A former editor at Vanity Fair has been working on creating a digital publication with a business touch for more than a year: the authors will share in the subscription revenue.
Imagine Vanity Fair meets Substack, the subscription newsletter platform out there dressed well-known authors.
The new company behind the release, Heat Media, is hoping to showcase it in the coming months, said four people with knowledge of the matter. The startup comes in part from Jon Kelly, a former editor at Vanity Fair who worked under its former editor-in-chief, Graydon Carter.
If everything goes according to plan, the startup’s contributors include writers whose contacts include the power elite of Hollywood, Silicon Valley, Washington, and Wall Street. An annual subscription would cost $ 100 and could include a daily newsletter, website, and access to events. The publication does not yet have a name. One of them is Puck, the name of an American humor magazine of the late 19th and early 20th centuries.
The writers were offered equity and a percentage of the subscription income they would generate, people said. This is one of the first attempts to reconcile the new talent economy with more traditional media institutions. The publication would rely on an algorithm to measure how many readers buy a subscription because of a particular writer, people said. Mr Kelly has been actively recruiting some of his former colleagues, people added.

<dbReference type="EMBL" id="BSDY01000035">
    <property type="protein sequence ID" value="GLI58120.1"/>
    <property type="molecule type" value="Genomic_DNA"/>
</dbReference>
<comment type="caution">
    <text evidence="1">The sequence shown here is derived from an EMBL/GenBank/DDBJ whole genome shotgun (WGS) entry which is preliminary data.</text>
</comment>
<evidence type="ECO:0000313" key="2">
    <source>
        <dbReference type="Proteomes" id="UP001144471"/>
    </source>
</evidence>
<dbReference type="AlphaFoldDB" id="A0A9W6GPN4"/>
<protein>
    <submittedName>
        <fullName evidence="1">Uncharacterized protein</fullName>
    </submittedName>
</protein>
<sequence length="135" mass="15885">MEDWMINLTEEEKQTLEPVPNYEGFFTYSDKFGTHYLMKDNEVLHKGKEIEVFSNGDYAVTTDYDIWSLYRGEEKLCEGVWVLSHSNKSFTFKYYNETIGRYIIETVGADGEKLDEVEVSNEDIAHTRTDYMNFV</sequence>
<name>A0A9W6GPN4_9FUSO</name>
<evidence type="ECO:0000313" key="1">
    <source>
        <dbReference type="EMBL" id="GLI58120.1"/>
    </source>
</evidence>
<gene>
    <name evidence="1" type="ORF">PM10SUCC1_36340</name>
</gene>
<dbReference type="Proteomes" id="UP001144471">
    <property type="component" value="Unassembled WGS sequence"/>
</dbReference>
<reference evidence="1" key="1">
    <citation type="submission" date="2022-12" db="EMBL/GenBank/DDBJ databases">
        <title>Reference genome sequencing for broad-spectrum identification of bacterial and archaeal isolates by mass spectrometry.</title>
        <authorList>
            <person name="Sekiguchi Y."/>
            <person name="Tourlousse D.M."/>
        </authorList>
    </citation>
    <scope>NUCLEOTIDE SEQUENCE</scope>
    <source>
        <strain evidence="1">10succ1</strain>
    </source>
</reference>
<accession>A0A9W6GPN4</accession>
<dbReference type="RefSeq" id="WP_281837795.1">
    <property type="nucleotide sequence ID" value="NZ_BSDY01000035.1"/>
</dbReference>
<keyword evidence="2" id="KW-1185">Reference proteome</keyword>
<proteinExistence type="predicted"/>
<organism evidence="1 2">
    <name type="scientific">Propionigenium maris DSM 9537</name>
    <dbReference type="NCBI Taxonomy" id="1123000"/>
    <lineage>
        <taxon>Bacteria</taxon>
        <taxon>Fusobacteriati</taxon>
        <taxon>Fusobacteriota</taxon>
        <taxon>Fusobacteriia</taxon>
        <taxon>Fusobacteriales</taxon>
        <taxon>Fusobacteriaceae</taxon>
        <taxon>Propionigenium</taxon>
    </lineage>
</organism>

Another new aspect is the financing. One of the backers is private equity firm TPG Capital, which would take three seats on Heat Media’s board of directors, one of which goes to its co-managing director Jim Coulter.
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Another investor is 40 North Media, the investment arm of Standard Industries, a construction materials company. David Winter, its co-managing director, would also take a seat on the board.
Mr. Kelly declined to comment. TPG declined to comment. 40 North did not immediately respond to a request for comment.
Mr. Kelly left Condé Nast, the publisher of Vanity Fair, in March 2019 and shortly thereafter joined private equity firm TPG. The company’s head, Mr. Coulter, is friends with Mr. Carter, and TPG supported Mr. Carter’s Post-Vanity Fair project Air Mail.
The start-up’s business model is an early attempt to combine Substack’s entrepreneurial system of allowing writers to earn money directly with subscribers with that of traditional publishing.
For TPG, the investment is the latest in the media business. In 2018 the company joined a former News Corp executive director Jon Miller invest by doing “Geek cultureSite fandom recently acquired gaming website Focus Multimedia. Last year a TPG-Partner has acquired the soccer website Goal.comand the company recently announced plans to acquire a stake in DirectTV.
The two companies’ money would give the startup some security if some of the biggest players in digital publishing like BuzzFeed, Vice, Vox Media and Group Nine stumbled upon as the pandemic hit the advertising industry.
Kelly’s business partners are Joe Purzycki, founder of podcasting company Luminary Media, and Max Tcheyan, who helped set up the sports website The Athletic.
Two people who saw a pitch deck on the company’s plans said its potential competitors are Washington news site Axios, the tech news site The information and Vanity Fair.